“The common compendious way for correcting children is the rod, the only one many of those entrusted with education seem to know. But this remedy often produces a worse disease than those it is employed to redress; especially, if it be employed out of season and measure. For besides that the whip and the rod have something indecent, low and servile in them, they are not in themselves proper remedies for faults, and there is no likelihood that correction will be of any use to a child, if the shame of suffering for having done amiss make not a greater impression upon his mind than the pain of being beat or lashed. Besides, these punishments give him an incurable aversion against the very things one ought to take all pains to make him like. They do not change the temper, but only restrain it for a while, and so only serve to make the passions break forth with more violence, when the curb is removed, and they feel themselves at liberty. They often stupify the mind, and oftener still harden in the vice we would reform: For an infant, who has so little sense of honour as not to be sensible to a reprimand, accustoms himself to stripes like a slave, and is at length very little affected by very severe punishments. Ought we to infer from this, that chastisements should never be applied? I am far from being of that opinion. I know what the wise man says against parents who spare the rod. But it is plain from the general tenor of his writings, that he only enjoins corporal punishment in case of obstinacy and insensibility to honour and reproof. Punishments may therefore be employed, but for faults of great importance, even as violent cures are never used but in extreme danger. Every person who is set over others, in order to correct those under his tuition, ought first to use gentle remonstrances, try the persuasive way, and endeavour to make honour, truth and justice relished; and to inspire esteem for virtue and abhorrence against vice. If this method won’t do, he may then have recourse to more violent and more piquing reproaches. But let him not proceed to corporal punishment till he hath tried all other milder means in vain, and that by degrees, leaving still some hopes of pardon, and thus reserving greater severities for the most desperate cases. When we compare a person of this prudence and moderation with a brutish, passionate, violent master, such as Orbilius, to whom Horace, who had been his scholar, gives the character of Plagosus,37 who does not perceive the difference of the effects that may be expected from their very opposite methods? Which of the two preceptors would we prefer, says Seneca, him who by his sage advices and counsels, and by motives of honour applies himself to amend his scholars, or him who tears their hides into pieces with his rod for a grammatical blunder, or some such like fault? If we should take this way to manage a horse, would we not quite spoil him? A skilful horseman never goes so rudely to work: And why must men be treated more roughly than brutes? The truth of the matter is, what makes it necessary to have at any age recourse to severe punishments, is chiefly the indulgence by which children are spoil’d in their tender years. Would we inure them betimes to obey reason, a reasonable habit would soon be fixed in their minds, that would save us the trouble and pain of punishing them in their more advanced years. But it is of the greatest importance to distinguish faults that demerit punishment from pardonable ones. I scruple not to place in the latter class all those which are done through inadvertency or ignorance, and which cannot be attributed to malice or bad intention, there being none that render culpable but those of the will. Of this kind are many levities and childish frailties which experience and age will infallibly correct. Nor do I think the whip or rod ought to be employed for any slips a child may commit in reading, writing, dancing, in learning any language, as Latin, Greek, &c. except in certain cases, of which I shall speak afterwards. There ought to be other punishments for faults in which there appears no bad disposition of the heart, nor no desire to shake off the yoke of authority. It is likewise the duty of parents and masters to contrive different sorts and degrees of punishments for different faults. It depends upon them to attach shame or ignominy to a thousand things which are indifferent in themselves, and that only become punishments in consequence of the ideas attached to them.—The only vice, in my opinion, that deserves severe treatment, is obstinacy in evil: A determined evident obstinacy. For we must not give this name to faults of levity and inconstancy, into which children, naturally heedless and unfixed, may frequently relapse without having bad dispositions. Suppose a child has told a lie; if it was violent fear drove him to it, the fault is much less on that score, and requires no more than a gentle reprimand. But if it be deliberate and voluntary, and pertly persisted in, it is a real fault that certainly merits punishment. Yet I think even for such a fault the rod ought not to be used the first time; for beyond this what can we do with children? It is the last remedy with relation to them. Does a father, says Seneca, disinherit his son for the first fault, however gross it may be? No. He tries all methods of reclaiming him, and making him return to himself; and it is only when he has lost all hopes of his amendment that he carries matters to such an extremity. A master ought in his sphere to observe the same rule. I say just the same of indocility and disobedience, when they are accompanied with obstinacy, or an air of arrogance, contempt and rebellion. But there is a particular kind of obstinacy with respect to study, and which we may call obstinate idleness, which commonly creates a great deal of trouble to masters, and that is, when children will learn nothing unless they be forced to it. I own nothing is more embarrassing, or more difficult to manage than this character, especially, if insensibility and indifference be joined with indolence, as is not uncommon. ’Tis in such a case, particularly, that a master stands in need of all his prudence, and of all his art, to render study, if not agreeable, at least not nauseous to his disciple, by mixing severity with mildness, threats with promises, punishments with rewards. When nothing else will succeed, one may have recourse to chastisement, but not daily and customarily; for such a remedy is worse than the disease. When punishment is necessary, there are proper times or seasons, and there is a proper manner of inflicting it. No less address and dexterity is requisite in treating the distempers of the mind than in managing those of the body. Nothing is more dangerous to the former than a cure unseasonably applied. A wise physician watches the favourable moment for applying his remedy: He waits till the patient is in a condition to bear it: The first rule therefore, with regard to the chastisement of children, is not to punish them in the very instant they are found in a fault, lest they be irritated and pushed by such severity to extremity: But time ought to be given them to come to themselves, and perceive their fault, and the necessity or justice of punishing them for it, that they may thus be in a condition for profiting by chastisement. The master ought never to punish in passion or anger, more especially, if the fault committed anywise regard his own person in particular. He ought to bear in mind that fine saying of Seneca to a slave, with whom he had reason to be angry, ‘I would punish you as you have deserved, were I not in passion.’ ’Twere to be wished that all persons invested with authority over others were in this respect like the laws, which punish without any commotion or disquiet, and that purely for the sake of justice and public good. The scholar soon perceives the least appearance of wrath in his master’s face or tone of voice, and then he is apt to conclude, that it is not so much his regard to his duty, as the ardor of his passion that instigates him: And there needs no more to render punishment quite fruitless; because the youngest children are sensible that it is reason alone that hath a right to correct. As punishment ought very rarely to be inflicted, so all fit means ought to be used to make it answer its end. Shew, for instance, a child all you have done to avoid coming to this extremity. Let him see that you are really grieved to be forced to it. Speak often in his hearing to other persons of the unhappiness of those who have so little regard to honour and reason, that there is a necessity for using severities with them. Retrench the ordinary marks of your love, till you find that he begins to want consolation. Let the punishment be private or public, as you shall find it necessary for the child’s good, to shew him your tenderness, or to bring him to greater shame. Let public shame be reserved for your last resource. Make use sometimes of some reasonable person to take proper pains with him to bring him to himself, to whom he is likely to open his mind with more freedom than he dare to you. But, above all, let it be evident that you desire no other submissions of him but what are reasonable. Endeavour to convince him, so that he may condemn himself, and so nothing may remain for you to do but to mitigate his punishment. These general rules ought to be applied according to particular circumstances. But if the youth is insensible to honour or shame, care ought to be taken that the first punishment be such as will work its end in place of a more noble motive. I need not say that blows on the head or face are absolutely forbidden to masters by universal consent. They ought not to punish but to correct, and passion cannot correct. Let a master but ask himself if it is in cold blood, and without any emotion he gives a blow to a child? Anger, which is itself a vice, can it be a proper remedy for curing the vices of others?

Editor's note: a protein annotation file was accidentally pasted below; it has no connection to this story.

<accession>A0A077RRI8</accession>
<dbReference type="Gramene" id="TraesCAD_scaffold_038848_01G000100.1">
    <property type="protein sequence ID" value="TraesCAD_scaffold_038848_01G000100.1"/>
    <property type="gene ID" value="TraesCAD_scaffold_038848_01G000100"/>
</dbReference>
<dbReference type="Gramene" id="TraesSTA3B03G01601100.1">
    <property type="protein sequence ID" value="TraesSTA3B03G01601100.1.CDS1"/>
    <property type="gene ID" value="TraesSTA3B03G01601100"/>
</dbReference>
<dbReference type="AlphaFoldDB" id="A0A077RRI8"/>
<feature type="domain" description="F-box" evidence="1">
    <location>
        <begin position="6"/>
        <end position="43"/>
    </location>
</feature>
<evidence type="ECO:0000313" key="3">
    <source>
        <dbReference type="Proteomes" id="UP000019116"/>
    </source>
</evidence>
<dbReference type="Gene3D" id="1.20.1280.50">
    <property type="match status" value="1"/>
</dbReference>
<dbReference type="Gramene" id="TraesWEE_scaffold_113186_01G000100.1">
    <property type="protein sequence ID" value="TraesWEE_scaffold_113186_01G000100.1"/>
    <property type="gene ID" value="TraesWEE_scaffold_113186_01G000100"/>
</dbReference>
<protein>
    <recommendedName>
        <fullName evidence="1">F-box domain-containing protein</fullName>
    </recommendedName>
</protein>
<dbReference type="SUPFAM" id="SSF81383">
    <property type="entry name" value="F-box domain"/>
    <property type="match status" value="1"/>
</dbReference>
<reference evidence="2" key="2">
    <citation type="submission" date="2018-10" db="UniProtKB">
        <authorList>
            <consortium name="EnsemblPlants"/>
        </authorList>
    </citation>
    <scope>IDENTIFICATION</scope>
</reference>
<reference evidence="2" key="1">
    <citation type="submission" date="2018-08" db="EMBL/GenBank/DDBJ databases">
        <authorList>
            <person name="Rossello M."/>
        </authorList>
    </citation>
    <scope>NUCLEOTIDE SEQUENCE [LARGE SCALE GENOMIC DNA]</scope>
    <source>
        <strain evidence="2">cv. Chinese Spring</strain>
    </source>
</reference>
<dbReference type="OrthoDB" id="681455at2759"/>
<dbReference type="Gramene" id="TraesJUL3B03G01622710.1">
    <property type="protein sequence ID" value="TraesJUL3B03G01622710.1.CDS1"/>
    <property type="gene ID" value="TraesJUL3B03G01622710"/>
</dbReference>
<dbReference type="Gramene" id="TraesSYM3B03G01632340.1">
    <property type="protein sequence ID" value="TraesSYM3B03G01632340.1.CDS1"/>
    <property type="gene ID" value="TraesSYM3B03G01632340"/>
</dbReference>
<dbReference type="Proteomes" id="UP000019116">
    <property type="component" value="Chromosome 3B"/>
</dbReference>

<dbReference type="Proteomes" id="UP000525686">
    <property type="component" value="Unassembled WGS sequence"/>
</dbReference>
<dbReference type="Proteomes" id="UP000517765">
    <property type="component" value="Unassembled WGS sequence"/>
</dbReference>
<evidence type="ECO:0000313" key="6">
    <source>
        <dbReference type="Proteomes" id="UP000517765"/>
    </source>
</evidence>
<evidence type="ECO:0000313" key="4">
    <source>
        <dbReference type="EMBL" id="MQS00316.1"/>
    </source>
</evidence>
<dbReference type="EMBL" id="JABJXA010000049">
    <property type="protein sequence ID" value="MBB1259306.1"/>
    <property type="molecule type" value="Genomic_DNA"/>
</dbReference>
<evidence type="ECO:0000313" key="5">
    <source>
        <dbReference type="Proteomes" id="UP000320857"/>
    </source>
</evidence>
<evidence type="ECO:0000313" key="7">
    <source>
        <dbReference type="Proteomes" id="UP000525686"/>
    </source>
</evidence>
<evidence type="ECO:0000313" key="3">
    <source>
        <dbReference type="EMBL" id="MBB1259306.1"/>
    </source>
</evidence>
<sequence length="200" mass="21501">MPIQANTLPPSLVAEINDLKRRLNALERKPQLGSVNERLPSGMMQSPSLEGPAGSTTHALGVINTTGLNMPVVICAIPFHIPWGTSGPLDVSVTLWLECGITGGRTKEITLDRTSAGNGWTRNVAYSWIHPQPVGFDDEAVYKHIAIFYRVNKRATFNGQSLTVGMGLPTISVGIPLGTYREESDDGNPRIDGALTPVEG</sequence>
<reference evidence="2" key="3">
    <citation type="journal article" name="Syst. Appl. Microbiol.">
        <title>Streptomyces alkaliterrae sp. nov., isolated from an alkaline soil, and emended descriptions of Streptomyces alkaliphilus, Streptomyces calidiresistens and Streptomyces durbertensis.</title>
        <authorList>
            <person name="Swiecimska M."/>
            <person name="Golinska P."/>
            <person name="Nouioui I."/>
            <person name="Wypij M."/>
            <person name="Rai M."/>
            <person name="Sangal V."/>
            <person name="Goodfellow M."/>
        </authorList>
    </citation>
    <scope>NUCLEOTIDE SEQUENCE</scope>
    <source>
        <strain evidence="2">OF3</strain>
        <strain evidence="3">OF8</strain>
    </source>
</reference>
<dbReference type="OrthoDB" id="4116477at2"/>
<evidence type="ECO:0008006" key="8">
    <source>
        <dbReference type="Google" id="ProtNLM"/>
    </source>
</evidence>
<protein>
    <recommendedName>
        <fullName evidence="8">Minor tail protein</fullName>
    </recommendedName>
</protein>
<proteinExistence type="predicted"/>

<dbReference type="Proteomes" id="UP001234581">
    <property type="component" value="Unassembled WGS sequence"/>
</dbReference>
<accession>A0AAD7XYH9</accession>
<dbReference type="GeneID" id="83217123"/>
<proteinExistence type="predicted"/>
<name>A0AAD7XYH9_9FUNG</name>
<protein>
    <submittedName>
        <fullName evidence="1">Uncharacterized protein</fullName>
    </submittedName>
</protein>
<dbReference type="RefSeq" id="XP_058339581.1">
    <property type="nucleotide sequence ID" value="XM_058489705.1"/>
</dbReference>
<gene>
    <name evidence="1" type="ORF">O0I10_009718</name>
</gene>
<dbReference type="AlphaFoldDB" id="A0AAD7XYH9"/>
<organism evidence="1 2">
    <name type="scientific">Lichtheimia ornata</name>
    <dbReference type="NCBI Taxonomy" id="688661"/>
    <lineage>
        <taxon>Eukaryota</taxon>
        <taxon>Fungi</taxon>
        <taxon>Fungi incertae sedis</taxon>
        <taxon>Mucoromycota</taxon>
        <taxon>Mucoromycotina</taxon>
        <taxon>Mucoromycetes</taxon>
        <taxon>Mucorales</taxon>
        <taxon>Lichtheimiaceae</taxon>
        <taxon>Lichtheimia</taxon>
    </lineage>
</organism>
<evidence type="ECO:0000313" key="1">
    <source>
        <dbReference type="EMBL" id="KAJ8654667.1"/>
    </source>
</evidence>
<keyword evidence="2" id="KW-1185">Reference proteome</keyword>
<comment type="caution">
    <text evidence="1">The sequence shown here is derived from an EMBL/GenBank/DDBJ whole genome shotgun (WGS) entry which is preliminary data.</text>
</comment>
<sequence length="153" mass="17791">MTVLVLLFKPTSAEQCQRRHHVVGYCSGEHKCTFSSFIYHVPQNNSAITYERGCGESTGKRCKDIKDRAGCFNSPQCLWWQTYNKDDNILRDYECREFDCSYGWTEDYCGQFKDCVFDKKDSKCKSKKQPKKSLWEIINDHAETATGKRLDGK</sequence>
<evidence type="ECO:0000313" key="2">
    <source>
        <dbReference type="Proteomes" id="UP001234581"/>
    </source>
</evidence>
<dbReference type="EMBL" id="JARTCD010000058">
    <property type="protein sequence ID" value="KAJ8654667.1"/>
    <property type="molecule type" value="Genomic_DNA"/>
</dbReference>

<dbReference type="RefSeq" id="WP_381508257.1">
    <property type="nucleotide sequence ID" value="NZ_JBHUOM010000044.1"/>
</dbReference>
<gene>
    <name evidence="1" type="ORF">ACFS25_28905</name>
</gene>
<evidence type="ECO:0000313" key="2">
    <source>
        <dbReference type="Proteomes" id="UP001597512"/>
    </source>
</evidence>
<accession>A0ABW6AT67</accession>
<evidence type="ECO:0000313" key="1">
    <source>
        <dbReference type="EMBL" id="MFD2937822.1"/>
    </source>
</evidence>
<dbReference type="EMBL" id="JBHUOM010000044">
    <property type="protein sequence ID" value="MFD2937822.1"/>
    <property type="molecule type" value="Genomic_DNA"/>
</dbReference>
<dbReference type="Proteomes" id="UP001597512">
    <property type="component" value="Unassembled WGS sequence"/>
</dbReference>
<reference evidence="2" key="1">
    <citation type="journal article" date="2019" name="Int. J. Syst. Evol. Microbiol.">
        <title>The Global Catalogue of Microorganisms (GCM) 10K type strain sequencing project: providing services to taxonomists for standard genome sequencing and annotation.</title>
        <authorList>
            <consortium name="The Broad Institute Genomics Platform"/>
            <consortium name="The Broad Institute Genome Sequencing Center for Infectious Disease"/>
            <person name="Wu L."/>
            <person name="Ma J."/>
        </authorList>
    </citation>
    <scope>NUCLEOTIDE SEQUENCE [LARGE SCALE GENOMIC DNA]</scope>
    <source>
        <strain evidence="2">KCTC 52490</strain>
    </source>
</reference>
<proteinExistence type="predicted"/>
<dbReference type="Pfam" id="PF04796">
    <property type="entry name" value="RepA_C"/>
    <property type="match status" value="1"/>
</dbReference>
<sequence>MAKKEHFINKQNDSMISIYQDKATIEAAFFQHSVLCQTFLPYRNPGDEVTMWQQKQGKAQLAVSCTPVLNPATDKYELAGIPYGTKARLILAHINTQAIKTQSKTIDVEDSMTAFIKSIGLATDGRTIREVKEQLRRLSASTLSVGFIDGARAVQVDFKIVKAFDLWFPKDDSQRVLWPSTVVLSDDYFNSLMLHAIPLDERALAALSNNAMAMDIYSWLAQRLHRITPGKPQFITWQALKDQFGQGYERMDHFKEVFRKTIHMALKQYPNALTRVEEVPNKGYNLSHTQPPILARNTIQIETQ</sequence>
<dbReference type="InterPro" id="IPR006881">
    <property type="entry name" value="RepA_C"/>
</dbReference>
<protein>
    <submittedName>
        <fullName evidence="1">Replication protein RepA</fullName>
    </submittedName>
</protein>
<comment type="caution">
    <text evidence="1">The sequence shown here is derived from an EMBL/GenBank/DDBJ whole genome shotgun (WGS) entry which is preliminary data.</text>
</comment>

“No less precaution and prudence are necessary in giving reprimands than in inflicting corporal chastisements; because there is more frequent occasion for the former, and the consequences of them may be equally pernicious. To render them of use, there are three things principally to be observed, the cause, the time, and the manner of giving them. ’Tis not an uncommon error to have recourse to reproof for very slight faults, hardly avoidable by children: And this takes off all their force, and renders them fruitless when they are proper. I have not forgot the observation I have already quoted from Quintilian, that the way to punish rarely is to admonish often. ‘Quo saepius monuerit hoc rarius castigabit.’38 But there is a distinction between admonitions and reprimands. The former savour more of the friend than of the master. They are always accompanied with an air and tone of sweetness, which makes them agreeably received, and therefore they may often be used. But because reproofs always provoke self-love, and not unfrequently borrow a severe mien and tone, they ought to be reserved for the more considerable defaults, and consequently be seldomer employed. The prudence of a master chiefly shews itself, by taking the proper moments when the mind of the young offender is best disposed to profit by correction. These moments Virgil elegantly calls, ‘Molles aditus, mollissima fandi tempora’; and in discerning these he places the address of a negotiator, ‘Quibus rebus dexter modus.’39 Never reprove a child, says Mr. de Fenelon,40 neither in his nor your first emotion. If you do it in yours, he may perceive that you act precipitantly and in anger, and are not moved by reason or love; and thus you will irrecoverably lose your authority: If, while he is in heat, his mind cannot be free or calm enough to avow his fault, overcome his passion, and perceive the utility and reasonableness of your advice: Let him always see that you are absolute master of yourself; and nothing can better evidence that than your patience and calmness. Watch him every moment for several days, if it be necessary, till you catch a proper time for correcting him. ’Tis indeed a very difficult matter to give correction and reproof in a profitable manner. The reason is, because the affair we undertake is, to make men perceive what they do not like to perceive: It is attacking self-love in its tenderest and most sensible part, and where it never yields without violent resistance and struggling. One loves himself whatever he be, and will needs find out reasons for justifying his self-conceit: Hence it is, that various deceitful colours are studied for varnishing over our defects or faults. And therefore it is not to be wondered at, if men take it amiss to be contradicted or condemned, because thus an attack is made at one and the same time upon a mistaken understanding and a corrupted heart. This it is that renders correction and reprimand so delicate a matter to manage. We must let nothing appear to a youth that may mar the end of reproof. We must therefore avoid provoking his anger by harsh words, or his pride by marks of contempt. Let not matters be exaggerated; and it would be right even never to tell a child of a fault without shewing him how he may surmount or remedy it. Parents and masters, says Cicero, are sometimes obliged to use a high tone of voice and strong words in their corrections, but that ought rarely to be done, as physicians only have recourse to certain medicines in extremity. And reprimands, however strong it may be necessary that they should be, ought to have nothing harsh or incensing in them; for if anger mixes in any degree with punishment, it entirely spoils it of its effect. Let the child see that if we use strong terms, it is with regret, and purely for his good. We may reckon upon it, that reproofs have had their full success when they bring the youth to acknowledge his fault, and to desire to have his failures pointed out to him, and to receive the advices given him with docility. When we have gained so much, we have made great progress. For the child who desires to improve, has already made considerable proficiency. ’Tis a sure mark of a solid judgment, and a good mind, when one becomes sensible of faults to which his eyes had hitherto been shut, as it is a good sign when the patient begins to feel his sores. Some children are naturally of such a happy disposition that it is enough to shew them their duty: They do not need long lectures from masters, but immediately discern the fair and fit, and yield themselves to truth and reason. Seneca calls such, Rapacia virtutis ingenia.41 There are, we may say, such sparks of all the virtues in these minds, as require but very gentle blowing to be kindled into a bright flame: But such characters are rarer, and want but little guidance. There are others who have indeed a very good natural foundation, but their minds seem to be block’d up against instruction, either because they have not had early instruction to open their minds, or because, being brought up in a soft manner, and in total ignorance of their duty, they have contracted many bad habits, which are a kind of rust that it is very difficult to remove. Such stand most in need of masters; yet masters seldom fail of correcting and reforming their faults, when they employ much mildness and patience for that effect. These methods may be called, in one word, using reason with children, acting always without choler, and always giving a reason for your conduct towards them. We ought, says Mr. de Fenelon, to try all means of making those things which we exact of young people agreeable to them. If you have any thing laborious or troublesome to propose to them, give them to understand, that the pleasure that is to ensue to them from it, will abundantly recompense their pain: Never fail to let them see the advantage of whatever you teach them; the use of it in life and civil commerce. Tell them it is to qualify them for doing what they must one day do: It is in order to ripen their judgments; it is to accustom them to reason solidly and judiciously about the affairs of life. ’Tis proper always to point out to them a useful or agreeable end of their labour, that may support them in it: And they ought never to be put upon any thing by mere force or absolute authority. When they deserve, whether punishment or rebuke, they themselves should be led to perceive the necessity of correcting them, and be asked whether they think it possible to treat them in any other manner. I have been astonished, says Mr. Rollin, to see, when the reasonable but provoking necessity of chastisement, or a public rebuke, might have chagrined scholars, and tempted them to rebellion, what impression the account I gave them of my conduct made upon them, and how they condemned themselves, and consented that I could not deal otherwise with them. For I owe this justice to all who have ever been under my tuition, to acknowledge here, that I have almost always found them very reasonable, tho’ they were not exempt from all faults. Children are much sooner capable of understanding reason than we are apt to imagine, and they naturally love to be treated as reasonable creatures from their tenderest years. And this good disposition ought carefully to be cherished in them: We ought to make good use of this sentiment of honour, and employ it as a very proper handle to turn them towards virtue. They are likewise very sensible to praise, and masters ought to take hold of this disposition, and endeavour to make a virtue of it. It would discourage them never to commend them when they do well. And tho’ praise is a little dangerous, on account of its tendency to intoxicate with vain conceit; yet it may be employed to animate youth without puffing them up. For of all the motives proper to affect a reasonable soul, there are none which have more force than a sense of honour and shame: Indeed, when we have formed in youth a delicate sense of these, all is gained. They feel a sincere pleasure in being applauded by their parents, and those on whom they depend, more especially. If they therefore caress them and give them praise when they behave well, and if they look down upon them and slight them when they do wrong, and if they make it a rule to themselves to treat their children uniformly and steadily in this manner, this management will make much deeper impression upon them than menaces or even corporal punishments. But to render this usage truly beneficial, two things are to be observed. First of all, when parents or masters are cold or indifferent to children, all others who are about them ought to behave in the same manner towards them, that they may find no consolation for the just anger of their parents or preceptors, in the caresses of governesses or servants. For then they are necessitated to reflect on their faults, and they can’t choose but conceive an aversion against what brings such a general contempt upon them. In the second place, when parents or masters have once assumed a sour or cold look, they must take care not, as it often happens, to lay it very soon aside, and put on their former tenderness and cheerfulness. For if they manage children in this way, it will soon be perceived that their reprimands are but a storm that quickly passes away. Children ought therefore not to be restored to favour, till their care to reform their faults has sufficiently evinced the sincerity of their professed repentance for them. Recompences ought to be employed in education; for tho’ these, no more than praise, ought to be the principal motive that actuates them, yet both may be rendered subservient to the promotion of virtuous dispositions in them, both may be employed to animate and spur them on in their studies. Is it not fit and advantageous that they should know, that they can never suffer, but must always gain by good behaviour, and therefore that their interest, as well as their duty, should engage them to perform carefully and diligently what is required of them, whether with relation to study or conduct? But recompences ought to be wisely chosen, as well as judiciously applied. One certain rule with regard to this matter, to which, however, for ordinary, very little attention is paid, is, that dress, finery, or delicacy, or other things of these kinds, ought never to be presented to their minds under the idea of rewards. The reason is obvious. ’Tis by promising such things to them under the notion of recompences, that a taste, liking, and propensity towards them is engendered and raised in their minds: ’Tis thus they are inspired with esteem for what they ought to despise. The same rule holds with respect to money, the passion for which is so much the more dangerous that it is so general, and that it must grow up with age. They ought to be inured to consider money in no other view but as the means of doing good to others. I have known several scholars, who of their own proper motion and accord divided any money that was given them into three parts, one of which was destined to charitable uses, another to purchase books, and the remainder to their innocent diversions. Children may be recompensed by allowing them innocent amusements, which require a little activity and industry; by taking them out to walk, at which time conversation may be used to great advantage; and by little presents of books, pictures, prints, or by carrying them to see curiosities or rarities of nature or art, as the art of printing, for instance, or any ingenious manufacture. The wisdom of parents and masters lies in contriving proper rewards, and in diversifying them, inciting a liking to them or desire of them; in keeping a certain fit order in the distribution of them, by beginning always with the more simple, and making these last as long as possible. But above all, let promises to them be punctually performed: Let this be an indispensible rule in the government of youth. For one of the vices we ought to take the greatest care to correct, or rather to prevent, is lying: Against this, too great an aversion or abhorrence cannot be raised. We must always speak of it to them as something base, unworthy, cowardly, that absolutely dishonours a person, and that is not to be born with even in slaves. Dissimulation, equivocation, and feigned excuses, approach very near to this vice, or at least never fail to draw into it. And therefore children ought early to know, that twenty faults will much sooner be pardoned than one simple disguisement of the truth to cover other faults. For which reason, when the child candidly confesses his fault, let his ingenuity be applauded, and his transgression be forgiven, without ever upbraiding him for it, or even so much as mentioning it to him afterwards, unless it becomes a mere ruse in him to escape correction; for then it is incompatible with candour and sincerity. All that youth hear from their masters or parents, ought to conspire to inflame their minds with the love of virtue and truth, and to excite their abhorrence of doubleness or falshood. And therefore we ought never to use any blind to please them, or prevail with them to do what we would have them to do: Never to make any promises or threats which they know are not to be executed. For this way of treating them would but teach and confirm them in the cunning to which they commonly have very early but too strong a propension. Accustom them to tell freely and ingenuously what gives them pleasure or pain: And let them understand that cunning always bewrays a bad heart; because one only has recourse to it to hide what he really is, or to give himself an appearance of being what he is not: lead them to remark the ridicule of certain artifices others may have used; the bad success such arts commonly have, and the contempt they generally bring upon those who use them. Make them ashamed when you catch them dissembling; and sometimes deprive them of what they like, because they shewed a disposition to get it by little cunning arts; and assure them they shall have what they ask honestly and without disguise. ’Tis on this point, chiefly, that we ought to pique their sense of honour. Shew them the difference between a child who is sincere and loves truth, in whom every body places entire confidence, because he is looked upon as incapable of lying or dissembling, and another of whom one is always suspicious and diffident, and to whose words none gives any credit, even when he tells truth. Be sure to put them often in mind of what Cornelius Nepos (and Plutarch gives the same encomium to Aristotle) observes of Epaminondas, that he was such a lover of veracity that he never would lie, not so much as in jest.42 What I have been saying proves it to be the indispensible duty of parents and masters, to be very strict to truth in all their dealings with those under their care; the indispensible duty of masters, in particular: For in truth, according to the common course of the world, it is their business to defend their pupils against the bad influence of the conversation and example even of parents, as well as against the false prejudices and wicked principles that are authorised by too general practice. They ought to be to their scholars their faithful guardians and monitors, which, as Seneca speaks, are to take care to preserve and deliver them from popular errors, and to inspire into them principles founded on and conformable to reason. They themselves ought therefore to be so deeply impregnated with the sincere love of reason and truth, as never to think or speak but with prudence and veracity. For nothing can be done or said before children which has not some effect upon them: ’Tis upon what they hear and see that they model themselves. ’Tis from the discourses and practices of those about them they imbibe their first and most lasting notions and passions. For this reason it is, that Quintilian, as we have already observed, so frequently exhorts masters to speak frequently to their pupils of honesty and candour. And Seneca tells us what excellent impressions his master’s discourses of this kind made upon him. The passage is exceeding beautiful:43 ‘Scarcely can one imagine what force good discourse has upon youth, or how strongly it influences the young mind. For the flexible tender hearts of children are easily turned towards virtue. Being docile, and not yet infected by any corruptive contagion, truth very easily finds admittance into their minds, provided it but meets with an intelligent advocate to plead its cause, and display its merit to them. For my own part, when I heard Attalus inveigh against any vice, any disorderly practice, or any irregularity in life, I pitied mankind, and thought nothing estimable but a man capable of such sentiments. When he set himself to describe the advantages of poverty, and to prove that all above a moderate competency ought to be regarded as a useless, a troublesome burden, he made me in love with poverty. If he decried vitious pleasures and praised chastity, frugality, sobriety, and purity of soul, I found myself heartily disposed to renounce all pleasures, even the most innocent and legitimate. But there is a shorter and surer way yet of conducting the young to the love of virtue, and that is by good example. For the language of actions is much stronger and more persuasive than that of words. “Longum iter est per praecepta, breve & efficax per exempla.”44 ’Tis a great happiness when youth meet with masters whose whole lives are one continued lesson: Masters whose actions never belie their instructions, but who do what they advise, and avoid what they blame, and who are yet more admired for their conduct than for their learning or eloquence.’